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Iran's Ahmadinejad may face battle over new cabinet

TEHRAN (Reuters) - President Mahmoud Ahmadinejad’s proposed new cabinet came in for criticism from some lawmakers in a heated parliamentary debate on Sunday, but one senior MP signaled support for the surprise oil minister nominee.

An unidentified lawmaker shows papers to President Mahmoud Ahmadinejad (C) at the Iranian parliament in Tehran August 30, 2009. REUTERS/Morteza Nikoubazl

The 290-member assembly must approve the hardline president’s ministerial candidates and the outcome is seen as a test of his grip on power in Iran, the world’s fifth-largest crude exporter, after his disputed re-election in June.

Parliament is expected to vote on the cabinet line-up on Wednesday and some deputies have said they are likely to reject several nominees due to their lack of experience.

Analysts say a stormy debate in parliament, less than three months after the election which plunged Iran into its deepest internal crisis since the 1979 Islamic revolution, could damage Ahmadinejad politically.

“It is a weak cabinet ... we see that some proposed ministers without any experience in that ministry have been placed at the top of it,” said MP Ali Motahari.

Another conservative critic of Ahmadinejad, who had a sometimes turbulent relationship with the legislature during his first term, questioned the nomination of current Defense Minister Mostafa Mohammad Najjar as new interior minister.

“Is it in the interest of the country to appoint a military man to the most political ministry? ... Would it help heal the divisions in the society?” asked MP Ahmad Tavakoli.

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Other deputies voiced their support for the 21-member proposed cabinet, which includes the surprise nomination of Commerce Minister Massoud Mirkazemi as oil minister, a key post as crude sales account for most state revenue.


Mirkazemi has little known oil sector experience but is seen as an ally of Ahmadinejad, who praised him as a skilled manager.

“Mirkazemi is regarded as an appropriate choice to head the Oil Ministry,” IRNA news agency quoted Hassan Ghafourifard, a member of parliament’s presiding board, as saying.

In 2005, the president failed to get his first three choices for oil minister appointed because of parliament’s opposition.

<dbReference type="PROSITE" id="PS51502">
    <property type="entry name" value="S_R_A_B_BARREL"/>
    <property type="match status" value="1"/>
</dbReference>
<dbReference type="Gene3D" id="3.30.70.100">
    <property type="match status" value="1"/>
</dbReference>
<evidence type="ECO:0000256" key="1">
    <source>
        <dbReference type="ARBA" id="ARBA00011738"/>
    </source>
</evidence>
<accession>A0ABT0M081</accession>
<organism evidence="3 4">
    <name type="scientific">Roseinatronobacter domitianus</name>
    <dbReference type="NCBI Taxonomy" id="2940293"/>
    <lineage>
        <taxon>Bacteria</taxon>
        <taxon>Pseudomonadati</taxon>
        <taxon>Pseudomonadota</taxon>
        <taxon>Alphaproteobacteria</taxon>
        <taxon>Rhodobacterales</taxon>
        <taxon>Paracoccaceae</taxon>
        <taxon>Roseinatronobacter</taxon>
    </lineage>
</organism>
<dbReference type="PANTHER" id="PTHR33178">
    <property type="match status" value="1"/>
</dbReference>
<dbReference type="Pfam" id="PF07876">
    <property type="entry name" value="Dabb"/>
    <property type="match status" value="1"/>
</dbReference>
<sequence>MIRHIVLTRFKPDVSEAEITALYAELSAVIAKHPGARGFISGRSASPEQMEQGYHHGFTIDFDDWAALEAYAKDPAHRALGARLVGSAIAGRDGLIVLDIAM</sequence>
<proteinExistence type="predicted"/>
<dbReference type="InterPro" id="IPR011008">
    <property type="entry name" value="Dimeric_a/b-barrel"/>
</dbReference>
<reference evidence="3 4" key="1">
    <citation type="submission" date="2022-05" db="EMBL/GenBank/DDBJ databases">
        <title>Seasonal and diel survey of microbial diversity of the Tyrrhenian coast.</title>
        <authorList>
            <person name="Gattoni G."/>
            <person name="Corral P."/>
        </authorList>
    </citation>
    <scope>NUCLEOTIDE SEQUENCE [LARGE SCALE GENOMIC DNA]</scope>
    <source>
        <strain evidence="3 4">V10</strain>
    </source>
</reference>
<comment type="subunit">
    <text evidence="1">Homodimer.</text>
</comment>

The new oil minister faces the challenge of boosting oil and gas output under U.S. and U.N. sanctions, imposed because of a dispute over Iran’s nuclear program. The West suspects Iran of trying to build nuclear weapons while Iran says its program is exclusively for peaceful power generation.

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Ahmadinejad told parliament he planned “important steps forward” during his second four-year term, including developing the downstream oil sector and promoting social equality.

He said Iran “should have constructive interaction with all nations and countries with the exception of the illegal Zionist entity,” referring to Israel.

That turn of phrase may be seen as leaving a possible opening toward Iran’s other arch-foe, the United States.

U.S. President Barack Obama’s offer of engagement with Iran if it “unclenched its fist” ran into trouble after Tehran accused Western nations of inciting the opposition protests.

But the semi-official Fars News Agency, citing an informed source, suggested the government would study the “consequences, benefits and drawbacks” of any relations with Washington.

“Iran has encouraged the new U.S. administration to avoid sloganeering and instead adhere to the policy of change in its relations,” the source told Fars.

Parliament is dominated by conservatives, but some of Ahmadinejad’s supporters have abandoned him since the election, even though he enjoys the backing of Supreme Leader Ayatollah Ali Khamenei, Iran’s highest authority.

The president’s moderate foes say the June 12 election, which was followed by large opposition protests, was rigged in his favor and regard the government as illegitimate.

The authorities deny the vote was fraudulent.

The proposed cabinet includes three women ministers, for the posts of education, health and social welfare. They would be the first female ministers in the conservative Islamic Republic.

Separately, Iran’s new judiciary chief late on Saturday replaced a hardline prosecutor who played a key role in the mass trials of leading reformers arrested over post-election unrest.

In another move that may be welcomed by moderates, the IRNA news agency said judiciary chief Ayatollah Sadeq Larijani had ordered a probe into allegations by pro-reform cleric Mehdi Karoubi that some opposition protesters were raped in jail.

Writing by Fredrik Dahl; editing by Jon Boyle